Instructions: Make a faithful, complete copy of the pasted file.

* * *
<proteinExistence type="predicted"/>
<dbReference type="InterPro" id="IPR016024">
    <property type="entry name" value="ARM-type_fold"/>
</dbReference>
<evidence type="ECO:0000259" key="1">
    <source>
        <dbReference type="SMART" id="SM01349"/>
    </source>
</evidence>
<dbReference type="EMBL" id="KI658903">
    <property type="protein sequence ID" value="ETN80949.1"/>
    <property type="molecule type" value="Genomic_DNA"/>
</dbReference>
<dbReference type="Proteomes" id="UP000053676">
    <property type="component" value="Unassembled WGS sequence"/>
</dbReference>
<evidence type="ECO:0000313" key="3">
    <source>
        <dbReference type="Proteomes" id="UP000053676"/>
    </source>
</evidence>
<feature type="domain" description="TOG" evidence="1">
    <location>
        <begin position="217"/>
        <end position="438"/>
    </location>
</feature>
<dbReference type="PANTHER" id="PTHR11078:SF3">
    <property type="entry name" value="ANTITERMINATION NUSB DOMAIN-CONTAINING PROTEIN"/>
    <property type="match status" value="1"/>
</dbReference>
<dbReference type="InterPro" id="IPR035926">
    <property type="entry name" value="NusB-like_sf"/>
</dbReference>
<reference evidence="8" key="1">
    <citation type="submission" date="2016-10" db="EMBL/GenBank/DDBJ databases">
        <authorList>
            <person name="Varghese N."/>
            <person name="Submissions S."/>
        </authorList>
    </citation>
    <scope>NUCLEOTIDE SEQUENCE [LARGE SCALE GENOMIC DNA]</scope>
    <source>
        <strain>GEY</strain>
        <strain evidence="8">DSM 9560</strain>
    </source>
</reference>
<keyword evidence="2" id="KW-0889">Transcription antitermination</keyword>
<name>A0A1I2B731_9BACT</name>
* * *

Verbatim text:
<proteinExistence type="predicted"/>
<dbReference type="InterPro" id="IPR016024">
    <property type="entry name" value="ARM-type_fold"/>
</dbReference>
<evidence type="ECO:0000259" key="1">
    <source>
        <dbReference type="SMART" id="SM01349"/>
    </source>
</evidence>
<dbReference type="EMBL" id="KI658903">
    <property type="protein sequence ID" value="ETN80949.1"/>
    <property type="molecule type" value="Genomic_DNA"/>
</dbReference>
<dbReference type="Proteomes" id="UP000053676">
    <property type="component" value="Unassembled WGS sequence"/>
</dbReference>
<evidence type="ECO:0000313" key="3">
    <source>
        <dbReference type="Proteomes" id="UP000053676"/>
    </source>
</evidence>
<feature type="domain" description="TOG" evidence="1">
    <location>
        <begin position="217"/>
        <end position="438"/>
    </location>
</feature>
<dbReference type="PANTHER" id="PTHR11078:SF3">
    <property type="entry name" value="ANTITERMINATION NUSB DOMAIN-CONTAINING PROTEIN"/>
    <property type="match status" value="1"/>
</dbReference>
<dbReference type="InterPro" id="IPR035926">
    <property type="entry name" value="NusB-like_sf"/>
</dbReference>
<reference evidence="8" key="1">
    <citation type="submission" date="2016-10" db="EMBL/GenBank/DDBJ databases">
        <authorList>
            <person name="Varghese N."/>
            <person name="Submissions S."/>
        </authorList>
    </citation>
    <scope>NUCLEOTIDE SEQUENCE [LARGE SCALE GENOMIC DNA]</scope>
    <source>
        <strain>GEY</strain>
        <strain evidence="8">DSM 9560</strain>
    </source>
</reference>
<keyword evidence="2" id="KW-0889">Transcription antitermination</keyword>
<name>A0A1I2B731_9BACT</name>